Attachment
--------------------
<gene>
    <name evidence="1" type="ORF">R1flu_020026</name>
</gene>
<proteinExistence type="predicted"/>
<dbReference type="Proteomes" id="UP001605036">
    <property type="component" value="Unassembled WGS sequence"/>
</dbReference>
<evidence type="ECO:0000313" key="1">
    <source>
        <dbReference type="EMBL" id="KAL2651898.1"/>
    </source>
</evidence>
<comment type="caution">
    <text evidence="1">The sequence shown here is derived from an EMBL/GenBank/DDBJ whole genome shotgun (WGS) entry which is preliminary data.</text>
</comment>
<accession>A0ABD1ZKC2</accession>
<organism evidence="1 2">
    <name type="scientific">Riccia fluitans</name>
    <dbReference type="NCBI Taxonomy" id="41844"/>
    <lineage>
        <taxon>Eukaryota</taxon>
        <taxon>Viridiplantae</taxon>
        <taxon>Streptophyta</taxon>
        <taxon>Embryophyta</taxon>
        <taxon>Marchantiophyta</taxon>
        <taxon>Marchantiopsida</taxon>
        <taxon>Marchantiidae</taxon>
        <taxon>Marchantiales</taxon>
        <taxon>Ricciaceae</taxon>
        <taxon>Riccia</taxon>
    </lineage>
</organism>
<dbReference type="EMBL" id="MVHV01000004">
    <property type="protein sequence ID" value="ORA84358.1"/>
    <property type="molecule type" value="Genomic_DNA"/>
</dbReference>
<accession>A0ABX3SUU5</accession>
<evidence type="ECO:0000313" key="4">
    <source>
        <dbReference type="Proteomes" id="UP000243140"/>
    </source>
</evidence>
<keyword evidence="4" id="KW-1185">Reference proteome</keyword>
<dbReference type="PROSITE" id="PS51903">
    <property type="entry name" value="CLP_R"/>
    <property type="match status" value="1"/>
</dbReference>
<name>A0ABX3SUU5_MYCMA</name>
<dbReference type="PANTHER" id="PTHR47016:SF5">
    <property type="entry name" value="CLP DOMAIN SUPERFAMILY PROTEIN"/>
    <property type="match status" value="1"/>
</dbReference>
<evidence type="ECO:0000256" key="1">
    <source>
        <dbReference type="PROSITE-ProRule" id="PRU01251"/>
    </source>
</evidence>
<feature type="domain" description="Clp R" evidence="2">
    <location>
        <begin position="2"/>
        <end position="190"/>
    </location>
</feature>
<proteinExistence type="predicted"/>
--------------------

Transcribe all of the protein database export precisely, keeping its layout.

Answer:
<gene>
    <name evidence="1" type="ORF">R1flu_020026</name>
</gene>
<proteinExistence type="predicted"/>
<dbReference type="Proteomes" id="UP001605036">
    <property type="component" value="Unassembled WGS sequence"/>
</dbReference>
<evidence type="ECO:0000313" key="1">
    <source>
        <dbReference type="EMBL" id="KAL2651898.1"/>
    </source>
</evidence>
<comment type="caution">
    <text evidence="1">The sequence shown here is derived from an EMBL/GenBank/DDBJ whole genome shotgun (WGS) entry which is preliminary data.</text>
</comment>
<accession>A0ABD1ZKC2</accession>
<organism evidence="1 2">
    <name type="scientific">Riccia fluitans</name>
    <dbReference type="NCBI Taxonomy" id="41844"/>
    <lineage>
        <taxon>Eukaryota</taxon>
        <taxon>Viridiplantae</taxon>
        <taxon>Streptophyta</taxon>
        <taxon>Embryophyta</taxon>
        <taxon>Marchantiophyta</taxon>
        <taxon>Marchantiopsida</taxon>
        <taxon>Marchantiidae</taxon>
        <taxon>Marchantiales</taxon>
        <taxon>Ricciaceae</taxon>
        <taxon>Riccia</taxon>
    </lineage>
</organism>
<dbReference type="EMBL" id="MVHV01000004">
    <property type="protein sequence ID" value="ORA84358.1"/>
    <property type="molecule type" value="Genomic_DNA"/>
</dbReference>
<accession>A0ABX3SUU5</accession>
<evidence type="ECO:0000313" key="4">
    <source>
        <dbReference type="Proteomes" id="UP000243140"/>
    </source>
</evidence>
<keyword evidence="4" id="KW-1185">Reference proteome</keyword>
<dbReference type="PROSITE" id="PS51903">
    <property type="entry name" value="CLP_R"/>
    <property type="match status" value="1"/>
</dbReference>
<name>A0ABX3SUU5_MYCMA</name>
<dbReference type="PANTHER" id="PTHR47016:SF5">
    <property type="entry name" value="CLP DOMAIN SUPERFAMILY PROTEIN"/>
    <property type="match status" value="1"/>
</dbReference>
<evidence type="ECO:0000256" key="1">
    <source>
        <dbReference type="PROSITE-ProRule" id="PRU01251"/>
    </source>
</evidence>
<feature type="domain" description="Clp R" evidence="2">
    <location>
        <begin position="2"/>
        <end position="190"/>
    </location>
</feature>
<proteinExistence type="predicted"/>